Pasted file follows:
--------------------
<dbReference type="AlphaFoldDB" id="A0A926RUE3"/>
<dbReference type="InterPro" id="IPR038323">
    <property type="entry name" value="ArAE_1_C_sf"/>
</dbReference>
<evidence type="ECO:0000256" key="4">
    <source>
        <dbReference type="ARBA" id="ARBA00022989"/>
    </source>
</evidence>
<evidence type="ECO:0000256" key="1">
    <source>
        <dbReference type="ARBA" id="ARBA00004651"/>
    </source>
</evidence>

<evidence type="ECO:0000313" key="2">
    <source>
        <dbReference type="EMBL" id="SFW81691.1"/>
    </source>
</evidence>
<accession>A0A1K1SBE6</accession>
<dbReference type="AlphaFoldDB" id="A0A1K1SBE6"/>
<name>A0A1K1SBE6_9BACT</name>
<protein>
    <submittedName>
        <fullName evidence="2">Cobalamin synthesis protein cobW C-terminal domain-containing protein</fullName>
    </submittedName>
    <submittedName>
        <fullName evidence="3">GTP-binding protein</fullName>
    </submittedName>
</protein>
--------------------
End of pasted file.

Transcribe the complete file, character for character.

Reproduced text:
<dbReference type="AlphaFoldDB" id="A0A926RUE3"/>
<dbReference type="InterPro" id="IPR038323">
    <property type="entry name" value="ArAE_1_C_sf"/>
</dbReference>
<evidence type="ECO:0000256" key="4">
    <source>
        <dbReference type="ARBA" id="ARBA00022989"/>
    </source>
</evidence>
<evidence type="ECO:0000256" key="1">
    <source>
        <dbReference type="ARBA" id="ARBA00004651"/>
    </source>
</evidence>

<evidence type="ECO:0000313" key="2">
    <source>
        <dbReference type="EMBL" id="SFW81691.1"/>
    </source>
</evidence>
<accession>A0A1K1SBE6</accession>
<dbReference type="AlphaFoldDB" id="A0A1K1SBE6"/>
<name>A0A1K1SBE6_9BACT</name>
<protein>
    <submittedName>
        <fullName evidence="2">Cobalamin synthesis protein cobW C-terminal domain-containing protein</fullName>
    </submittedName>
    <submittedName>
        <fullName evidence="3">GTP-binding protein</fullName>
    </submittedName>
</protein>